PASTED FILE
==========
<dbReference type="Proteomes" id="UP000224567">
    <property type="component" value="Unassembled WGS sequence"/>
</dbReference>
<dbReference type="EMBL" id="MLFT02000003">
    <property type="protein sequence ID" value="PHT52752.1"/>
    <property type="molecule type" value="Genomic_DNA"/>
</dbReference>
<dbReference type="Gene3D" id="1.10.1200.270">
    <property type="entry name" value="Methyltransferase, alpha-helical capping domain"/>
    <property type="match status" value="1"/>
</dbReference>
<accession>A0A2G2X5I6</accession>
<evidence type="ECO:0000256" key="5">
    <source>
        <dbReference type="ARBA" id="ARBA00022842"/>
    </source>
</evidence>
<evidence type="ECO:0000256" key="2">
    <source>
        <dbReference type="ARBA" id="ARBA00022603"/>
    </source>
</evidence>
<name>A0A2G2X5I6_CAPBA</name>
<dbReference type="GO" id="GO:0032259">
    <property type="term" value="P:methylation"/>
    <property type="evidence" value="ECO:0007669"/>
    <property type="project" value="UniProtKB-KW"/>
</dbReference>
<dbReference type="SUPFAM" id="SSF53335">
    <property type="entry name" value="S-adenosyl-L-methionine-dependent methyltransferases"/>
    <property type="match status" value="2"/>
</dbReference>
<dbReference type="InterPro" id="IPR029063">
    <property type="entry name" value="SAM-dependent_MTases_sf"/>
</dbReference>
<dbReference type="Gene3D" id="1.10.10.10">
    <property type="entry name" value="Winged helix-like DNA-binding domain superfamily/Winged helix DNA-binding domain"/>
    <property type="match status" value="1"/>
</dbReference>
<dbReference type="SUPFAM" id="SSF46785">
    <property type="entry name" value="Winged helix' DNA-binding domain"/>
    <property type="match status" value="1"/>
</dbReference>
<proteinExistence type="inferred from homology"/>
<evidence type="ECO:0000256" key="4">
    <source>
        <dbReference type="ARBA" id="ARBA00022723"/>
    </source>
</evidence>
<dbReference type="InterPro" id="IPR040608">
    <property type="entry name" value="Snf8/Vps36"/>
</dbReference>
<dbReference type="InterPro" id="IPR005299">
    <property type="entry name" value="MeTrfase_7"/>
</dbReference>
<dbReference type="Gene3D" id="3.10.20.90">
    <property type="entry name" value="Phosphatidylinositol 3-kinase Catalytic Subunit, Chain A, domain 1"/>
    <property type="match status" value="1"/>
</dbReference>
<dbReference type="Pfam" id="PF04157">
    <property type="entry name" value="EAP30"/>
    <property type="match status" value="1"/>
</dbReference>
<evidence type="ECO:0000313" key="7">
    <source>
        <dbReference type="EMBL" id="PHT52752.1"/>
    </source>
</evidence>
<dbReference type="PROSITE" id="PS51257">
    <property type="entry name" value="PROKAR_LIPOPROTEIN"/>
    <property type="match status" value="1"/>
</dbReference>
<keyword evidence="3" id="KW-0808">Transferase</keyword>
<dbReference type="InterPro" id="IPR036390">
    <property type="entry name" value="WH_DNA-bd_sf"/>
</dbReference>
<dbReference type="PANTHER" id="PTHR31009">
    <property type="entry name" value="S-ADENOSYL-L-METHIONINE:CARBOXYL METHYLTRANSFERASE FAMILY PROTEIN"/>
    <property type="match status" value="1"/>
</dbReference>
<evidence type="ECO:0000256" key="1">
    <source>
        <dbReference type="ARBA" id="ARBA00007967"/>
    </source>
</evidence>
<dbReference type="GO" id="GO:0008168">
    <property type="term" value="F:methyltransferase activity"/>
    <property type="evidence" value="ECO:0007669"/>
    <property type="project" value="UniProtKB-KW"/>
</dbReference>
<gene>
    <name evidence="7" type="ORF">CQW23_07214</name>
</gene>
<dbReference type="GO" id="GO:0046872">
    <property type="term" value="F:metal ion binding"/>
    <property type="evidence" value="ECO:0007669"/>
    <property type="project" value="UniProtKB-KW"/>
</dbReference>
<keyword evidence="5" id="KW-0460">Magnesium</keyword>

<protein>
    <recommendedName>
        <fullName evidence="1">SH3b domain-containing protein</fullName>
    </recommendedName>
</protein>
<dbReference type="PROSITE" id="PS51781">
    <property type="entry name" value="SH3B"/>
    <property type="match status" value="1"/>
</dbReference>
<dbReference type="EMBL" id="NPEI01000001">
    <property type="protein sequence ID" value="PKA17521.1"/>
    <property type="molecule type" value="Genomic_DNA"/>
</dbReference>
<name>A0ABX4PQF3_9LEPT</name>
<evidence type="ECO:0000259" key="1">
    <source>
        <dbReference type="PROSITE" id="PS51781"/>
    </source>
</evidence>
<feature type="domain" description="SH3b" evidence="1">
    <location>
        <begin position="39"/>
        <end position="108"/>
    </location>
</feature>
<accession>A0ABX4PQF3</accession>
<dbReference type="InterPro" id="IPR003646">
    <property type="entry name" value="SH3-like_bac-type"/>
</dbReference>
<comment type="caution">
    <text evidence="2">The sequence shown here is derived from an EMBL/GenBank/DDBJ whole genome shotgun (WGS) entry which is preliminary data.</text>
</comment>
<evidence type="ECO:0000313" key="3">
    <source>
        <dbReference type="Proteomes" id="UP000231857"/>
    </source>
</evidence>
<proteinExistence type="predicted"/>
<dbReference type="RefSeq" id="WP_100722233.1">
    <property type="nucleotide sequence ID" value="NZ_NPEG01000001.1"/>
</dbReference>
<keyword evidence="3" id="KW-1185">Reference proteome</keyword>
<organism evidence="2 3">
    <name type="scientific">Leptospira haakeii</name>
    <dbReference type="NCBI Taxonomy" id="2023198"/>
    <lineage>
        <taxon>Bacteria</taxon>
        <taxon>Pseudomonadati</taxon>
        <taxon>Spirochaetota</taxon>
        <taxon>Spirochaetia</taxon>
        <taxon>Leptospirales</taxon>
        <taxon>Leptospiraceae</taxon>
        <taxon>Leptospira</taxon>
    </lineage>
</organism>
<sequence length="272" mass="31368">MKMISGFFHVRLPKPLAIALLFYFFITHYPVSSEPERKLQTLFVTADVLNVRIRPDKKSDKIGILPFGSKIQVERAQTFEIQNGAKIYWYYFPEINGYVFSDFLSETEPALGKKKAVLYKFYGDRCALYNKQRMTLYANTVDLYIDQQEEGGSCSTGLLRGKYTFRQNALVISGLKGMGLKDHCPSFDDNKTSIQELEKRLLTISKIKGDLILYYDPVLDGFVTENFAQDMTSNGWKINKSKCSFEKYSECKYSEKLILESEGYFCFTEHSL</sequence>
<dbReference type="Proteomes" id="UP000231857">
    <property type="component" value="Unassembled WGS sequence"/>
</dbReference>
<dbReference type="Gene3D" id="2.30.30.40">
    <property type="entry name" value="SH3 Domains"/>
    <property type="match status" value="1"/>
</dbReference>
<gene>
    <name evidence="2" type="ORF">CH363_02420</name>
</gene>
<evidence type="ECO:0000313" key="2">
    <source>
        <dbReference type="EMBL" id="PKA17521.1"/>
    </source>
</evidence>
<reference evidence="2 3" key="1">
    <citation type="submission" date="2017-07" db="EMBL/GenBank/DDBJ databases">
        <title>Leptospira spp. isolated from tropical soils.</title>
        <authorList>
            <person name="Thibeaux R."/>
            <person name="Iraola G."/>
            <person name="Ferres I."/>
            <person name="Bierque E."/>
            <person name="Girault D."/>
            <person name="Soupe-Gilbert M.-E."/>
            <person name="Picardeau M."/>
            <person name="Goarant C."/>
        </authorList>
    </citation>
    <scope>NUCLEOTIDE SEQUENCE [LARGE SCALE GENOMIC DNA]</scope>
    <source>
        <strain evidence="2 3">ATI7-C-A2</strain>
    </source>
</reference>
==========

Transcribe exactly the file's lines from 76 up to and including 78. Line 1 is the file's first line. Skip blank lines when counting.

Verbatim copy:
</dbReference>
<dbReference type="PANTHER" id="PTHR31009">
    <property type="entry name" value="S-ADENOSYL-L-METHIONINE:CARBOXYL METHYLTRANSFERASE FAMILY PROTEIN"/>